Building a Broader Case for GRFs on Campus

August 16, 2016

This guest post is written by Dr. Todd R. Yarbrough, Ph.D., Assistant Professor of Economics, Economics Program Chair, and the Director of AQ Green Revolving Fund at Aquinas College.

The creation of a successful Green Revolving Fund (GRF) has the potential to reduce environmental impact, save money, and break down silos through sustainable campus change. From fund creation to realized energy savings, a GRF engages faculty, staff, students, and community. Additionally, every fund created adds to a growing network of institutions which help to provide insight to current and future funds. In short, GRFs are becoming an increasingly large part of the broader sustainability movement.

Before an institution can begin lowering energy and resource use through sustainable projects, careful consideration of fund design is crucial. To get the most out of their funds, institutions want to maximize participation across the entire campus. Given the diversity of attitudes and concerns that exist on a campus, broad engagement can be challenging. Understanding the specific culture of each campus is essential, but below are some general strategies that can accommodate implementation of a successful GRF. I’ve also included some experiences we had utilizing these strategies.

Work Middle-Out
Traditional top-down or bottom-up strategies are ill-suited for GRFs. With a top-down strategy, the fund could be seen as a directive from administration, creating the perception that the fund is a traditional initiative coming down the institutional hierarchy, dropping into a sea of other administrative directives. A bottom-up strategy can be untenable to timely implementation as the diversity of opinions and concerns from many stakeholders may be an overwhelming task to sort through.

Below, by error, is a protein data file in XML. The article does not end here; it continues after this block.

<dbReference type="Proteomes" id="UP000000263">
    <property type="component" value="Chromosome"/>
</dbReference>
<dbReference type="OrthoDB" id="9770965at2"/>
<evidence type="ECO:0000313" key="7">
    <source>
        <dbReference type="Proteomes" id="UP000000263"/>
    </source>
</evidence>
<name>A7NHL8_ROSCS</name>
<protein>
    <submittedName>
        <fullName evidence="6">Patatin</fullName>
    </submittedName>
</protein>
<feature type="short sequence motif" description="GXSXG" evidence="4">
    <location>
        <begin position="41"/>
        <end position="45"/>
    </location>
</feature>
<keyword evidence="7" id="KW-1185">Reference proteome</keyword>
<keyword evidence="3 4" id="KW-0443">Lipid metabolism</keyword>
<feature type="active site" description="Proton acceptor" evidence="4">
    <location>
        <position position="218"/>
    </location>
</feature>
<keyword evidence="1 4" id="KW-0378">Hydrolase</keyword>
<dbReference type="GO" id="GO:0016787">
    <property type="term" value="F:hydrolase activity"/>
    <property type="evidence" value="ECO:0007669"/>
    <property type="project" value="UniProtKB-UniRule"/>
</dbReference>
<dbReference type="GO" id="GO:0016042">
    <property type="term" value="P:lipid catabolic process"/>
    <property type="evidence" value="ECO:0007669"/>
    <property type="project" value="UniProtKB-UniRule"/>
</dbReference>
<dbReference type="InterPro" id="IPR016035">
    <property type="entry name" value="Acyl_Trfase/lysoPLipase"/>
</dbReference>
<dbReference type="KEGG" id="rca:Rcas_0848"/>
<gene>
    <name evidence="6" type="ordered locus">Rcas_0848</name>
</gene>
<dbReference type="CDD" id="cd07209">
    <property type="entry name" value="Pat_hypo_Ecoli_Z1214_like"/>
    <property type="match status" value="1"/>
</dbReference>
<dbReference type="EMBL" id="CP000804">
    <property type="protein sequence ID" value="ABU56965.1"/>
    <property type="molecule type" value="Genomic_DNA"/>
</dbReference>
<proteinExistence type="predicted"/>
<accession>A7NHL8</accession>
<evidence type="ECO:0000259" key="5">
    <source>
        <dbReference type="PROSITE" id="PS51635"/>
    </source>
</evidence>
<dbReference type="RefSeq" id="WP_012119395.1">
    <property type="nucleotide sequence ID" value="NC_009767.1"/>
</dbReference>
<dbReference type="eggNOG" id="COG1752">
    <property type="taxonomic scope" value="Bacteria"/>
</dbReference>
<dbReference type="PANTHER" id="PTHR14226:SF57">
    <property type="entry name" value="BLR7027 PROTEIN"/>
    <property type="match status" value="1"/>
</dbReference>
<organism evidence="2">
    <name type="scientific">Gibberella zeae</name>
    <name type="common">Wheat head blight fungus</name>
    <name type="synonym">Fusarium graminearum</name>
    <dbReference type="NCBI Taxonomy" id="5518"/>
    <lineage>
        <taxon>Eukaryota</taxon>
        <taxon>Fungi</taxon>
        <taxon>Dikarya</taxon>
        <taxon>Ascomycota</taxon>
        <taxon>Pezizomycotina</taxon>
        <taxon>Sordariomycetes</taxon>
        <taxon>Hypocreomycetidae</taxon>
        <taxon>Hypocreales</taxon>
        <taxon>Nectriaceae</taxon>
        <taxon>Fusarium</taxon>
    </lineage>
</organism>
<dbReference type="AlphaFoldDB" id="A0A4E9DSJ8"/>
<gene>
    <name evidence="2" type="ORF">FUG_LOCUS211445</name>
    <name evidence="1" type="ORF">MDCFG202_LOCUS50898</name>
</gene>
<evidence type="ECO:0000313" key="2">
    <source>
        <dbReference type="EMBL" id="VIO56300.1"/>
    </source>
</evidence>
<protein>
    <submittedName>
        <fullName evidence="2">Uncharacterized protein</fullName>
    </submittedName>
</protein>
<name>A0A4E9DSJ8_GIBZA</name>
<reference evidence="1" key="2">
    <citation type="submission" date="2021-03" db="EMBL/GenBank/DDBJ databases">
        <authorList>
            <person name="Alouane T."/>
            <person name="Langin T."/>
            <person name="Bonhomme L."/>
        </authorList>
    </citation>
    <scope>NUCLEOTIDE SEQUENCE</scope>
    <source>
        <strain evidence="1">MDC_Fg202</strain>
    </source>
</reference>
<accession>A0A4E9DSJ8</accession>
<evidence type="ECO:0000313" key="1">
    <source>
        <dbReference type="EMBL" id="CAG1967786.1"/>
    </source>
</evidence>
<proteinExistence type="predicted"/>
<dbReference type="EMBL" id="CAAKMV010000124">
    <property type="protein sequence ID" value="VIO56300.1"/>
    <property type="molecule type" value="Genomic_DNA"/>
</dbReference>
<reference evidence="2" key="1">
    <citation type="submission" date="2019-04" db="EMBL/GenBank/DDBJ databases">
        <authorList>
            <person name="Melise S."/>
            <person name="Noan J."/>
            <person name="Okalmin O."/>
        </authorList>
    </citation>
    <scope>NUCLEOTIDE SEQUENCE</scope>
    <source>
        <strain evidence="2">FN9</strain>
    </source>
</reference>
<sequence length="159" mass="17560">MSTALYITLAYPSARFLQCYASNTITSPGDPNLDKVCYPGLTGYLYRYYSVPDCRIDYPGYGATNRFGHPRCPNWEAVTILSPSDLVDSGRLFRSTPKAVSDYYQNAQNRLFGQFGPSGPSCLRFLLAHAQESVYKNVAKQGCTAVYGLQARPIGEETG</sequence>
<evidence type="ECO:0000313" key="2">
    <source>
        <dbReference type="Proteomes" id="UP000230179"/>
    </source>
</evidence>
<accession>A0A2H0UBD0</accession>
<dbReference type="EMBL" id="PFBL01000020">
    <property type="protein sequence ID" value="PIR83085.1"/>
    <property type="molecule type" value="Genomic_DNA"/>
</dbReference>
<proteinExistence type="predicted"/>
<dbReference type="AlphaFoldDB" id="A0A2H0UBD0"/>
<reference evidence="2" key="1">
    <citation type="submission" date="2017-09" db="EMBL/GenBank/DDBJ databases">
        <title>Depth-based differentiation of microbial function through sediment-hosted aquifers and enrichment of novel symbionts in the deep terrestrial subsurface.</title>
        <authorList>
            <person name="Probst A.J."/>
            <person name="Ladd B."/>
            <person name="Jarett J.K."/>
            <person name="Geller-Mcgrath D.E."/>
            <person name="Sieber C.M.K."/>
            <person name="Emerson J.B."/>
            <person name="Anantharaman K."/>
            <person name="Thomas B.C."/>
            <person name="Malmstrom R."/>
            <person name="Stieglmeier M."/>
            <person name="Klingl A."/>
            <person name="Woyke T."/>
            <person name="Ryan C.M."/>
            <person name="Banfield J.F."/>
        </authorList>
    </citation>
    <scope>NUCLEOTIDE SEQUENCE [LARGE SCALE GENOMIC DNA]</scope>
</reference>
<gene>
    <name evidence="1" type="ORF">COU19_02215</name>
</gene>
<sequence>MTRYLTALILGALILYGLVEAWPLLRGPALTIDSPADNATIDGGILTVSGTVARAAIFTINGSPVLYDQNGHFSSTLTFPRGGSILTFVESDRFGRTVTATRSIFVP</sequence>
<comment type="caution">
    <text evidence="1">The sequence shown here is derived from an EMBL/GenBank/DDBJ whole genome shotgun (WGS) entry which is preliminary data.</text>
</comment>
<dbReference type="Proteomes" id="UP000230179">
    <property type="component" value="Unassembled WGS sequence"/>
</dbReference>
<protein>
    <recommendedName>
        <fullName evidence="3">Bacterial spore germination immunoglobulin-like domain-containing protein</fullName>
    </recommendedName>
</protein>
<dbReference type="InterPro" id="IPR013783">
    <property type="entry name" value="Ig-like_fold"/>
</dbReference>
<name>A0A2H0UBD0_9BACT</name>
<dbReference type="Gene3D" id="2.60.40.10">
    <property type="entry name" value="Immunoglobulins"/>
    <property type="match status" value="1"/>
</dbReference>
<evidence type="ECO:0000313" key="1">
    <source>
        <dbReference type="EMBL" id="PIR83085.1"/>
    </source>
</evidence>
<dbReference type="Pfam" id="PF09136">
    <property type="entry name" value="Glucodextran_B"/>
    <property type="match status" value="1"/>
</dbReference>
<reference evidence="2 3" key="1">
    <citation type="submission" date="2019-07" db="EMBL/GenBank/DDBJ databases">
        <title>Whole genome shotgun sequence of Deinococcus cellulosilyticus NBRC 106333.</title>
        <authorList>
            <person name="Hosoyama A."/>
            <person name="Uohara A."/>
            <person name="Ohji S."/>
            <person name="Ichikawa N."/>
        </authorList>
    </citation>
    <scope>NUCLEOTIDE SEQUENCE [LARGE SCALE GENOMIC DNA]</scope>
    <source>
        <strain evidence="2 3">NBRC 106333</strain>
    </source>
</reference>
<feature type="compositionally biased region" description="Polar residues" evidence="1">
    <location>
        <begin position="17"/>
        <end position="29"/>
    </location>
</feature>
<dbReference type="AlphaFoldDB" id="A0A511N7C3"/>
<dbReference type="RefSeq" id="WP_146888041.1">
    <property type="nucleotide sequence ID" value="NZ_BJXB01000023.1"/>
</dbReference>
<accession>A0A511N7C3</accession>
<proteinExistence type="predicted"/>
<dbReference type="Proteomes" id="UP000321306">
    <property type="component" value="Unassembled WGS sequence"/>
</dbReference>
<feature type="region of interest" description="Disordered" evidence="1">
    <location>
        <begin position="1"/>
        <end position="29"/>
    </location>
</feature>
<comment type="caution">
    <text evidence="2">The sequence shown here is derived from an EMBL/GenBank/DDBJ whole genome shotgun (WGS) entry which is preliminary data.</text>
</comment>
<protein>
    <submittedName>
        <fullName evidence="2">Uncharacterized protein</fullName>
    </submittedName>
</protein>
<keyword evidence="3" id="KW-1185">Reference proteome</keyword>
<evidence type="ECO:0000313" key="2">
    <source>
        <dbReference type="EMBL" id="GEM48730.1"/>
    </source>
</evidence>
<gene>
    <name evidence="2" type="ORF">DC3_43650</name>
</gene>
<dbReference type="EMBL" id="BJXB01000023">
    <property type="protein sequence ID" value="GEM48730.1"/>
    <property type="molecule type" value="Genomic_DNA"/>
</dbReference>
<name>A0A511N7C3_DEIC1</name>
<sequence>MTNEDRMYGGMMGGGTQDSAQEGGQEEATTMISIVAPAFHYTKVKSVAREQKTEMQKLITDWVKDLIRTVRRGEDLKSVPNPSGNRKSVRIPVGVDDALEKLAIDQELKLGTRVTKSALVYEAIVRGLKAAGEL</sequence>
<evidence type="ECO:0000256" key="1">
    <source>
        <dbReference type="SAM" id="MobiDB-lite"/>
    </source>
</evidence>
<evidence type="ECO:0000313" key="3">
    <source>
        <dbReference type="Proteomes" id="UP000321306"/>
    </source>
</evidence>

Instead, a more promising strategy lies with a “middle-out” approach, wherein change agents within spheres of influence both up and down the institutional hierarchy – administrative, faculty, staff, and student representatives – are brought on to design and manage the fund. These representatives further engage the campus in discussion of the fund, soliciting concerns and ideas. The goal is for the entire campus community to provide proposals, feedback, and support to ensure a successful fund can last in perpetuity. Targeting student government, staff committees, and the business office for representation provides broad reach for GRF implementation and eases the planning process.

Our experience bears this out. The bottom-up approach was inefficient at best, with low attendance at campus-wide presentations preventing expedient dissemination of the idea. Further, those who attended were supportive of most environmental initiatives, so not much influencing was needed. The top-down approach was averted for aforementioned reasons. After what felt like several months of languish, we implemented our middle-out approach. A GRF exploratory and planning committee was formed out of an existing sustainability committee with representatives of faculty, student, and staff. Adding the CFO, Special Assistant to the President, Physical plant director, and the Director of Sustainability, the committee was strategically positioned to move from fund design to project implementation quickly. Additionally, this allowed for many ideas and concerns to be brought to the committee. Instead of campus-wide presentations, the committee worked together to pitch the idea to all levels and areas of campus.

Go Beyond Financials